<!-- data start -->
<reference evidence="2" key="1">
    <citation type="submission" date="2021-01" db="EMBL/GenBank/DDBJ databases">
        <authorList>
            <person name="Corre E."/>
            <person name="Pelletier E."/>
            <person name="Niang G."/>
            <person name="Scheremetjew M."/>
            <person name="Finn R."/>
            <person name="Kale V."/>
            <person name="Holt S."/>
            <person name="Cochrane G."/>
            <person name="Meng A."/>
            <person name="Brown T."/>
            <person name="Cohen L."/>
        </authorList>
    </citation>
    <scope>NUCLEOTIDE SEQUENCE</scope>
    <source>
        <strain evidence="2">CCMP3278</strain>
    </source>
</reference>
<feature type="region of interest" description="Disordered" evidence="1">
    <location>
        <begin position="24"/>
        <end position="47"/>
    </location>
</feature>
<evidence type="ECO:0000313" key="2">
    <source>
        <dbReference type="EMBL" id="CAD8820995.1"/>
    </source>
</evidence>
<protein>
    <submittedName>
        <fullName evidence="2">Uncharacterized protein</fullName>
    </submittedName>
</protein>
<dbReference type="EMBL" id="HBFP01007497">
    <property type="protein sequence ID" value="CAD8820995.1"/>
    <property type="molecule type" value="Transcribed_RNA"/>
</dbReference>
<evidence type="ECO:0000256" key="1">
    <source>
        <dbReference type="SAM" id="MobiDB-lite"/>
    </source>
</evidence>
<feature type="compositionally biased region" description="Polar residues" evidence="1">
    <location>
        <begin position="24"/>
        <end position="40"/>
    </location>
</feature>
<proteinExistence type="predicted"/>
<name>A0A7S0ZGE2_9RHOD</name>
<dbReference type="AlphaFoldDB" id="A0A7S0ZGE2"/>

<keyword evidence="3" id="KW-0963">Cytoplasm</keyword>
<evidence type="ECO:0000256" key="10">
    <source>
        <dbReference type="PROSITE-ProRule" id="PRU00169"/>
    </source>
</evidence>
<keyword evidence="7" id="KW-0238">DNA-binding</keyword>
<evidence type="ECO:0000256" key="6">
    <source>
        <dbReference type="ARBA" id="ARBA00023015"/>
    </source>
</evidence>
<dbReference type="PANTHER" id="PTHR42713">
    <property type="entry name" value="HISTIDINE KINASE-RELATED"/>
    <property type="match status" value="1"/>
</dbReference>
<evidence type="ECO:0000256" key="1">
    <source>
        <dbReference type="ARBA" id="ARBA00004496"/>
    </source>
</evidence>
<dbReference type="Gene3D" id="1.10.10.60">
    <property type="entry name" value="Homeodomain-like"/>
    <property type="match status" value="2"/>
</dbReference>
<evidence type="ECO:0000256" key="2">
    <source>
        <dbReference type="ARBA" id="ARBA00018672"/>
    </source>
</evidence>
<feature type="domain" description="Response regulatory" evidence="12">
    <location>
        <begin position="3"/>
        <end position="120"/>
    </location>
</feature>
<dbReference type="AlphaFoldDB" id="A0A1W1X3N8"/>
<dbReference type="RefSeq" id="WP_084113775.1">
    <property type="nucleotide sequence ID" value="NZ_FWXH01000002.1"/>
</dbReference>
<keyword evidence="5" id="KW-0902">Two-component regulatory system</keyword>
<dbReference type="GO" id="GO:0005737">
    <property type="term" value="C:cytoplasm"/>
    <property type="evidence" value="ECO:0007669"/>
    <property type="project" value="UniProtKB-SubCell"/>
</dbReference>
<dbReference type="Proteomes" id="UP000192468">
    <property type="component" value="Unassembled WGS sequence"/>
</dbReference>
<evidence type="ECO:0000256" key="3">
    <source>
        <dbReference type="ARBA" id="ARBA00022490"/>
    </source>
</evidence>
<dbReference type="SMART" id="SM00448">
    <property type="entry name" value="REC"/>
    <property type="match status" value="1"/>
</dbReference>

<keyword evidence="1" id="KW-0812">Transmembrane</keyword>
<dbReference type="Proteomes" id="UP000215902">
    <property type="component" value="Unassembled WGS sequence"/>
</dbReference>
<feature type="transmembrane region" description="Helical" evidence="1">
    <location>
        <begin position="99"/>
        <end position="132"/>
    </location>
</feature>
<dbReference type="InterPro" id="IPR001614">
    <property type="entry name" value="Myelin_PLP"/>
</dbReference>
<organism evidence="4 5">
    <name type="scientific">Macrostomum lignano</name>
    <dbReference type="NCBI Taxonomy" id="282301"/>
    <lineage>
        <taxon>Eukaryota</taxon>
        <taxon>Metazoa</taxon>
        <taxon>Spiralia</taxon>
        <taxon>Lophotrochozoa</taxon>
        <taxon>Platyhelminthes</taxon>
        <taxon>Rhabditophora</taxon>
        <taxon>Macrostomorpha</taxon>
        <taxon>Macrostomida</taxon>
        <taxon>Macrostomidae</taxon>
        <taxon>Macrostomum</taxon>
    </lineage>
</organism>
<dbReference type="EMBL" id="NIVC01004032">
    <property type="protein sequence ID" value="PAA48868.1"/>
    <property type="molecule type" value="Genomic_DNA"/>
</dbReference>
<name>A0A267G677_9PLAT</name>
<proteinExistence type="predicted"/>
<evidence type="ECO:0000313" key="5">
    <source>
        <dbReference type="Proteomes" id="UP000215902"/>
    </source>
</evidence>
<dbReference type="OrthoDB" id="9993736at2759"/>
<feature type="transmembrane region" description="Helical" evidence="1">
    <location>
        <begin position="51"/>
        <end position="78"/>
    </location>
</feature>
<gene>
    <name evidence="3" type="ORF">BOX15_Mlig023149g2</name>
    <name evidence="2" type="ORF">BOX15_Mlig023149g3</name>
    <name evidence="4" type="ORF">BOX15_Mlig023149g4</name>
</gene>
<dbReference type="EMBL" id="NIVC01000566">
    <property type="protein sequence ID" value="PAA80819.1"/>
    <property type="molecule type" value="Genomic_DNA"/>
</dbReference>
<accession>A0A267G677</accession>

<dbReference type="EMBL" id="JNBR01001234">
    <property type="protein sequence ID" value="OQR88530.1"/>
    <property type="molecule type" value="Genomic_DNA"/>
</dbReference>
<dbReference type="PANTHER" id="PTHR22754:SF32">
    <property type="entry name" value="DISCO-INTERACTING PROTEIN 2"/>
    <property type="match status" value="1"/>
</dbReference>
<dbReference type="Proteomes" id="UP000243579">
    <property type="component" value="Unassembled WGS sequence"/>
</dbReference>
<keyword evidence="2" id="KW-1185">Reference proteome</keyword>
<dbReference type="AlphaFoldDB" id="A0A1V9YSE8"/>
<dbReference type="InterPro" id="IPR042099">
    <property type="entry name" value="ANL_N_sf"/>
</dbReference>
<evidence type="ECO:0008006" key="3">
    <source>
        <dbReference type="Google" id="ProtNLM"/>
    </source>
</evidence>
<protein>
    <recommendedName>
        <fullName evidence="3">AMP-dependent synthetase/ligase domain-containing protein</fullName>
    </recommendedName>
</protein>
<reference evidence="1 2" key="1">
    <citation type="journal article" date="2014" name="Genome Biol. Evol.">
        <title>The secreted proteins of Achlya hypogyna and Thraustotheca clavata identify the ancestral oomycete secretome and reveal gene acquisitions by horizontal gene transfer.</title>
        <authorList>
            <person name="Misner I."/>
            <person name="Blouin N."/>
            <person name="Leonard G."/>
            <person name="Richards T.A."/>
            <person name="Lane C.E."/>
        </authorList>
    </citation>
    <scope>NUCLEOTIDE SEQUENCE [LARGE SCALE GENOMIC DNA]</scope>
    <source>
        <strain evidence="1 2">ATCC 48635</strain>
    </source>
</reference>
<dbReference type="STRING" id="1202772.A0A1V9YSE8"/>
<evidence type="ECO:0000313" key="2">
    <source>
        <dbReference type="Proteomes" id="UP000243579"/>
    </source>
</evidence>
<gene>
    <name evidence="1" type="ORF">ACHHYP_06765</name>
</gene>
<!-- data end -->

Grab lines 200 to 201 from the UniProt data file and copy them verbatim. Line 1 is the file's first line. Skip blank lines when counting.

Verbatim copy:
        <authorList>
            <person name="Misner I."/>